Negs are ambiguous semi-insults invented to get the attention of hot girls, particularly at bars, clubs and parties. They function in part by making the girl a little insecure so she wants to gain your approval. They also show a lack of respect for her, which sets you apart from the people who drool over her; they show her that you are your own person and not trying to please her.
The hotter the girl, the more negs should be used. But you have to be very careful. If you use several on a girl who doesn't have an inflated ego, she will be crushed. And even the most stuck up, pretty girls are fragile and vulnerable underneath their exterior behaviors, so negs must be used sparringly.
If one wants to manipulate girls into having sex with you or dating you, and one intends to meet a fairly large number of girls, and wants to maximize how many of them he attracts, then negs are definitely an effective approach.
What if one wants to attract people who are not shallow into becoming one's friends? Then there is no particular reason to target the hottest girls (or people with status for another reason, e.g. from an old money family). And for people who aren't stuck up or otherwise being highly selective about who they pay attention to, negs aren't needed to gain some attention. Since there is no reason to expect the really hot girls to be smart, just leave them alone (in fact there are reasons to expect them to be dumb: they can go through life gaining approval and money without being smart, so have lessened incentive, and since most people consider thinking hard they won't do it a whole lot without incentive).
But what about people who have status for some substantial reason? Take Richard Dawkins as an example of someone who has achived some fame -- too much to be approachable by just anyone -- but he has achived it by being intelligent and one might want to befriend him due to his intelligence.
So, should one neg Dawkins, or similar other people? This assumes you are very smart and have good reason to believe they would like you, and be glad to know you, once you got to talking much.
Argument in favor of negging Dawkins:
It's an effective way to get attention very quickly, even in what would otherwise be a 60 second encounter (then one gains enough time to bring up intellectual stuff)
- it's manipulative
- it does bypass a some error correction -- it's taking Dawkins' attention without saying something that he would judge intellectually and might or might not actually find worthy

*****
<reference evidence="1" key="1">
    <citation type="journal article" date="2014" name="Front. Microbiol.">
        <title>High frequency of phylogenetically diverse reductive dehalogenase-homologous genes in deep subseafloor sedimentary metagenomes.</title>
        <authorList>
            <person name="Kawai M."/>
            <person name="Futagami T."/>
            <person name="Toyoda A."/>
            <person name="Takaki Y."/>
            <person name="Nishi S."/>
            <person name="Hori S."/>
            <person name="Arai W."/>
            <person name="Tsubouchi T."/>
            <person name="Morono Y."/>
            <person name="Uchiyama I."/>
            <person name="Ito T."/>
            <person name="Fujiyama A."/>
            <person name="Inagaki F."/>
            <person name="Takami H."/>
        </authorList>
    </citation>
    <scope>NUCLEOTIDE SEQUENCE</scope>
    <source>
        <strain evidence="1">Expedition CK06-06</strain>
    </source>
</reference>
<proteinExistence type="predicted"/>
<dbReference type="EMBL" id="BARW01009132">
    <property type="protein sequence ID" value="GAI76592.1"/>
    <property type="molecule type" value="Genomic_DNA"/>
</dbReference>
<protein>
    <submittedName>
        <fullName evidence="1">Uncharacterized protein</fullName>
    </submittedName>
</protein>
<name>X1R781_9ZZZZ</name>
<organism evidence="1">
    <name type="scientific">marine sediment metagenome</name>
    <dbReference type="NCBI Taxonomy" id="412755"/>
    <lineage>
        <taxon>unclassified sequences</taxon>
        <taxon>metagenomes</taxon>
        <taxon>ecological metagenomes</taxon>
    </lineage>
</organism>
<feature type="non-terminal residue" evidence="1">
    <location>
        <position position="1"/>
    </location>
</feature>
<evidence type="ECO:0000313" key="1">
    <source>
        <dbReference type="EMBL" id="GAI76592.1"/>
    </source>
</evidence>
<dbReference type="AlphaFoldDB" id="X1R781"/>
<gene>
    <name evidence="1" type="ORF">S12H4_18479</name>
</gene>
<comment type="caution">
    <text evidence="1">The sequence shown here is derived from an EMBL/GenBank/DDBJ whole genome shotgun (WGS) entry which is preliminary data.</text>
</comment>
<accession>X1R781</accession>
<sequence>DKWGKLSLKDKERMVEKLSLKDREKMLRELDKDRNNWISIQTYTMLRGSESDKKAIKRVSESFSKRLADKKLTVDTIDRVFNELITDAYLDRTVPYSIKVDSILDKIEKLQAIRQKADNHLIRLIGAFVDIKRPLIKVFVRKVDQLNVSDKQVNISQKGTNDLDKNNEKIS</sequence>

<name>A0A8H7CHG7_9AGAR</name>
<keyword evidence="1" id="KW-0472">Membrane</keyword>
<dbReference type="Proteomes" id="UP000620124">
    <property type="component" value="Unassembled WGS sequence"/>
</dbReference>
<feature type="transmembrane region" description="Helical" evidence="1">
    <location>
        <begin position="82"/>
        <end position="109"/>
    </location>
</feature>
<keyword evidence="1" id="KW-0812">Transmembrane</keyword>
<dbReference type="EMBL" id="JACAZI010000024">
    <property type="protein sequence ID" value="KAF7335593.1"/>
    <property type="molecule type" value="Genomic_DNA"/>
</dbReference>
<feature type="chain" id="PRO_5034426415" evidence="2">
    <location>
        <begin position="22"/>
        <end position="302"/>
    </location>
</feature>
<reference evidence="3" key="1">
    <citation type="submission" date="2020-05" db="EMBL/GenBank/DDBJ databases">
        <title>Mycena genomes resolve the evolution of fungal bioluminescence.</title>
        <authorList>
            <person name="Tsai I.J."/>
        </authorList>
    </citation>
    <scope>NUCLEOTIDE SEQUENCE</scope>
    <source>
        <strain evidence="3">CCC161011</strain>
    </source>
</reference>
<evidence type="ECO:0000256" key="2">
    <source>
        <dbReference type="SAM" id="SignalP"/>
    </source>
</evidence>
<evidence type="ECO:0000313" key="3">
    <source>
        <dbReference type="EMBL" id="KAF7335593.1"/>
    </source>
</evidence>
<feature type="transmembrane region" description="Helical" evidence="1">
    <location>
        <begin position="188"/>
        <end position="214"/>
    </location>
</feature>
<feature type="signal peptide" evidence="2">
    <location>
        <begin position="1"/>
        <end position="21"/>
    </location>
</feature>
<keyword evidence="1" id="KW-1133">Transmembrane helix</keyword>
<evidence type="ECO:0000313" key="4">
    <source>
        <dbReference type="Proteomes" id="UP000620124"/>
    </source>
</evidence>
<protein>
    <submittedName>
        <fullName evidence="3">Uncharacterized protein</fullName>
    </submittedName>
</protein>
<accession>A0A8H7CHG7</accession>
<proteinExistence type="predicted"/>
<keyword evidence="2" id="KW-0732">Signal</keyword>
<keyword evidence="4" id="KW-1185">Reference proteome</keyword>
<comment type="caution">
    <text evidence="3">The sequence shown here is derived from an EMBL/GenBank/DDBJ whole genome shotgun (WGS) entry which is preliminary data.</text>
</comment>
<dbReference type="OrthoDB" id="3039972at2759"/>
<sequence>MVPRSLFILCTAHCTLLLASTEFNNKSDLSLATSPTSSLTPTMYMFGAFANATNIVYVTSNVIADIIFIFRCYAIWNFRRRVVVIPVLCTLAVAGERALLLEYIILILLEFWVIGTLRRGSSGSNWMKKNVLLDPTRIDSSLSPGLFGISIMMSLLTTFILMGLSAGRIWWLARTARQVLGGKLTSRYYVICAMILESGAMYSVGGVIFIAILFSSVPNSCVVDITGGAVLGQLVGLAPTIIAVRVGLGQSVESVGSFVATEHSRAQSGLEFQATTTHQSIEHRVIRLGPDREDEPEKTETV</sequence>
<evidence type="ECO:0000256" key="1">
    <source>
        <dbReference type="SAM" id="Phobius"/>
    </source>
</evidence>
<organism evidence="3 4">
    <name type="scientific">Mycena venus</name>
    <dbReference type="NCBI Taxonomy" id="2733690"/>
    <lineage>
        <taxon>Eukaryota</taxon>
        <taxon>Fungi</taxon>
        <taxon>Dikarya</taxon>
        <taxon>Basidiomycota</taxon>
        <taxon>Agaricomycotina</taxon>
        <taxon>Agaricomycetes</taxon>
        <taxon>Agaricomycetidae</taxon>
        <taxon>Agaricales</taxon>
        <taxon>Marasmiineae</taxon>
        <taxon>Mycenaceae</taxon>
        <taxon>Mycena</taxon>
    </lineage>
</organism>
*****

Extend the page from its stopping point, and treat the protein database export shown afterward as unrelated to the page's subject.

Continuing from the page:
- the person might recognize it as a neg, or as manipulative, and dislike you (without ever hearing you say anything you consider intelligent -- so supposing he *would* want to talk with you if he heard some of your ideas, now you've both missed out)
- where is your optimism? don't you think there are thoroughly good ways to interact with people?
Further arguments in favor:
There exist social customs, like ice breakers, and just because someone is intelligent doesn't mean strangers can just ignore all custom and they won't mind. But if you obey the customs they use up time and give Dawkins no reason to stay longer. (I have no idea how conventionally minded Dawkins is, but no doubt there are some smart people who are.)
The optimism argument is mistaken. Of course it's possible to find a way to say something substantive while obeying all the customs and being extremely charming. But that's hard. It's much harder than negging. Why should one expend a huge amount of effort when negging is effective? There are plenty of good things to do in life; using time solving a problem that already has an effective solution comes at the cost of less effort towards unsolved problems. It could easily be the case that the amount of effort it would take to be both charming and substantive is so much, compared to the benefit of becoming frineds with Dawkins, that one doesn't consider it a worthwhile project to undertake.
It reduces error correction but it's effective and saves human effort which is important. Error correction is worth the effort in general, but there's no direct, efficient way to achieve it here, and error correction will still take place just delayed some.
Therefore, it's good to neg Richard Dawkins and others if one has a good enough reason to want their attention. (Yeah, I know this is one of those things where everyone will thoughtlessly think their reason is good enough when it isn't. But the prevelance of that mistake doesn't change the correct conclusion.)
If you're still skeptical, consider this: if he understood these issues, and wanted to be available in more substantive ways so no one would have any reason to neg him, he could do something about it. He could put creativity into creating ways for worthwhile ideas to contact him (and communicating to people that they exist and are genuinely different than the ineffective contact options some famous people use). He hasn't done that.